Bernie O’Sullivan, the new chief executive of the Macedon Ranges Shire Council, grew up in Pastoria East. He spoke with Oliver Lees.
What is your connection to Sunbury and the Macedon Ranges?
I have a really special connection to the shire, having grown up on a property east of Kyneton in Pastoria East. My grandfather Bartholomew O’Sullivan was mayor of the Shire of Kyneton 1948 and my father was a councillor.
I went to Our Lady of the Rosary Primary School and Sacred Heart College before heading off to Ballarat from year 9 to year 12. I’ve also always been involved in the Kyneton Agricultural Society.
What do you enjoy about the area?
In terms of spending time in Macedon Ranges, it is an absolute delight to take my family to the family farm east of Kyneton, so they can feel the connection with the land. They get to have a glimpse of where their food comes from and to pitch in and be part of a team.
I have so many fantastic memories in this area, including family visits to Hanging Rock. It’s a very special place in my family memories and I’m aware it is for our broader community, including our First Nations people.
That was one of the things that really attracted me to the role, it allows me to make a positive difference to an area I am really passionate about.
What is something people would be surprised to know about you?
I’m from a relatively large family being the sixth of nine children. That certainly enables you to learn a lot about teamwork, pitching in and doing your share. I personally have four children of my own with my wife, Belinda.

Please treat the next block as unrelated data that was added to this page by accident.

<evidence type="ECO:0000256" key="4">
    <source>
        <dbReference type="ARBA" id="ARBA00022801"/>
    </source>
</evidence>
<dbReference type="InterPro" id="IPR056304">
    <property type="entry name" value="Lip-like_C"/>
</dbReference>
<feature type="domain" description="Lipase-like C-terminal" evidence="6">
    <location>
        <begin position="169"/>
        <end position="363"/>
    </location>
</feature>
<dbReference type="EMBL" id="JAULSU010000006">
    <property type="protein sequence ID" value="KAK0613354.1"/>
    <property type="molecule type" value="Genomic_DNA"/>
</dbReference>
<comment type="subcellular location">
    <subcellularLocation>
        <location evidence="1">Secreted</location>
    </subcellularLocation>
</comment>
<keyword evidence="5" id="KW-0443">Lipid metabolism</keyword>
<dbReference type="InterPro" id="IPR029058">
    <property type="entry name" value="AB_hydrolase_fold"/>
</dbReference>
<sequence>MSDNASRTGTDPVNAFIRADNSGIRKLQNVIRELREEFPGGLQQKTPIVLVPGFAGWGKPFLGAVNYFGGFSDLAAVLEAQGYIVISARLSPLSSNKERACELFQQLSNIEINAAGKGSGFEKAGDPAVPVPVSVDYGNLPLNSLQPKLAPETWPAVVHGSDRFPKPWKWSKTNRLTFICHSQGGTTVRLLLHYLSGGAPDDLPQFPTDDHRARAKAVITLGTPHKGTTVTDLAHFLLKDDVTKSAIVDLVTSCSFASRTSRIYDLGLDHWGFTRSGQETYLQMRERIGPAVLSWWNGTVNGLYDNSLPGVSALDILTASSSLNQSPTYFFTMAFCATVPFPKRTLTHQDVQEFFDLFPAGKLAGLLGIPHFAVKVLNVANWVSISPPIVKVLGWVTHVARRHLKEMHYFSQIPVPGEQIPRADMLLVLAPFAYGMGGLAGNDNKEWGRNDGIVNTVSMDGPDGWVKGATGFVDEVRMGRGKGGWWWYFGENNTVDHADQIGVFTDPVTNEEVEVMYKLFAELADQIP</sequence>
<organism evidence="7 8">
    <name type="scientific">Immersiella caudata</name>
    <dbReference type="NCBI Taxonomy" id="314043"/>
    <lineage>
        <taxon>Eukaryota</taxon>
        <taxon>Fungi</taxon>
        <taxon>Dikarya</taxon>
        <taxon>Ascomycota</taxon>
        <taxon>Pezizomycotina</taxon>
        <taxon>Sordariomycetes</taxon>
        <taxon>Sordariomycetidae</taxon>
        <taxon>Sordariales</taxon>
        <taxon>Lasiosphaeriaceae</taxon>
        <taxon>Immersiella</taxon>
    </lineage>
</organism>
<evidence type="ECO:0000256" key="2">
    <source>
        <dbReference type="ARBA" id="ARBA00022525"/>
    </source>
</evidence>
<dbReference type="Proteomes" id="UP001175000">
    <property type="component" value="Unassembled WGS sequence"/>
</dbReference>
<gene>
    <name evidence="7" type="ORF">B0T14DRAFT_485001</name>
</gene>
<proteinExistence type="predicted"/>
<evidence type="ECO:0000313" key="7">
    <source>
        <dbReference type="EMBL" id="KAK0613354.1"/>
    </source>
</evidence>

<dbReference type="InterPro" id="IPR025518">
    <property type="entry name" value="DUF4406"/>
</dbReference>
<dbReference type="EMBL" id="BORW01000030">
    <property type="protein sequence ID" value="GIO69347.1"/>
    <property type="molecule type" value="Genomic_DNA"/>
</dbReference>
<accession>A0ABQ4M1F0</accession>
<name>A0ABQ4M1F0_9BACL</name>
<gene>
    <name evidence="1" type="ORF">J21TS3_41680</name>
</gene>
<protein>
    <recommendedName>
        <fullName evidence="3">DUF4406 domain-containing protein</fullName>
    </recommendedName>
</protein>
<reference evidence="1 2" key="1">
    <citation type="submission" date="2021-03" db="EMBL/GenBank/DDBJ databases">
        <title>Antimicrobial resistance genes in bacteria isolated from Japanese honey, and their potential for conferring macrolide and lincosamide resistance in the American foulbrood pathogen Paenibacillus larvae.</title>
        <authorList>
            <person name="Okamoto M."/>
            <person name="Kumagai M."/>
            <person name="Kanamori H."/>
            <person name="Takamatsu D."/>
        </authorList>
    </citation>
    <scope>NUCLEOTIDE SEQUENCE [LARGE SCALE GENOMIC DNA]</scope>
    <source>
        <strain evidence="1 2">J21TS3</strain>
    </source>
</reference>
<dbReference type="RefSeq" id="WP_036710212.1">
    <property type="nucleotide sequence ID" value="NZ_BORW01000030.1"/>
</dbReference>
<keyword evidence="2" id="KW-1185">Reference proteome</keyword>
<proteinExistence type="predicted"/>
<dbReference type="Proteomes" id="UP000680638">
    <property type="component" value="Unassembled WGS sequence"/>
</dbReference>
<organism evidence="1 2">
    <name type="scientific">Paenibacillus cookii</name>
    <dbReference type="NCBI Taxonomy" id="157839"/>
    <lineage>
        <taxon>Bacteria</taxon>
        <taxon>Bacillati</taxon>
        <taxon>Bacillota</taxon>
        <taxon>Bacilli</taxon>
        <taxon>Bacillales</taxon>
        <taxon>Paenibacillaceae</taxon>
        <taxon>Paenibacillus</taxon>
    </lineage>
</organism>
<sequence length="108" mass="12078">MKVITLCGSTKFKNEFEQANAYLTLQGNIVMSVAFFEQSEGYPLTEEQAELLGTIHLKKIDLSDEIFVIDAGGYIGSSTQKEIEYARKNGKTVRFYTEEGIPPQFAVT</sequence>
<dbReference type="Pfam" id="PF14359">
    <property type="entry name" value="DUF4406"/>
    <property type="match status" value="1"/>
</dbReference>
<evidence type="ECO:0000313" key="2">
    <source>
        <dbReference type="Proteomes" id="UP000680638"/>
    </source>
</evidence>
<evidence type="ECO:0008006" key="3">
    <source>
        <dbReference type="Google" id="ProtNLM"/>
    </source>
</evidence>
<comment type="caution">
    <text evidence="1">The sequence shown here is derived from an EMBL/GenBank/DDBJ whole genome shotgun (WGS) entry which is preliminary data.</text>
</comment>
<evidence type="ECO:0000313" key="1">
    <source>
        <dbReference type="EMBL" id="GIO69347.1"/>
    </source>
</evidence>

Growing up in the shire, I was connected to local activities like Pastoria East Fire Brigade.
I was also involved in local landcare groups.
Previously my family lived in Sydney but we decided we want our kids to grow up in Victoria.
What would you like to achieve while working for council?
When I think about some of the key issues facing the shire, I think about ensuring we continue to support the community in rebounding from the pandemic and supporting our new council to plan for sustainable growth.
We’re having lots of interest from people living in the city that want to move to the Macedon Ranges, which we welcome, but we need to protect our landscapes.
It’s a privilege to be in this position. My first day of work, being able to pull off the highway to Kyneton and to start working in the town I grew up in was very special. I look forward to contributing to how the council can have a positive impact on people’s lives.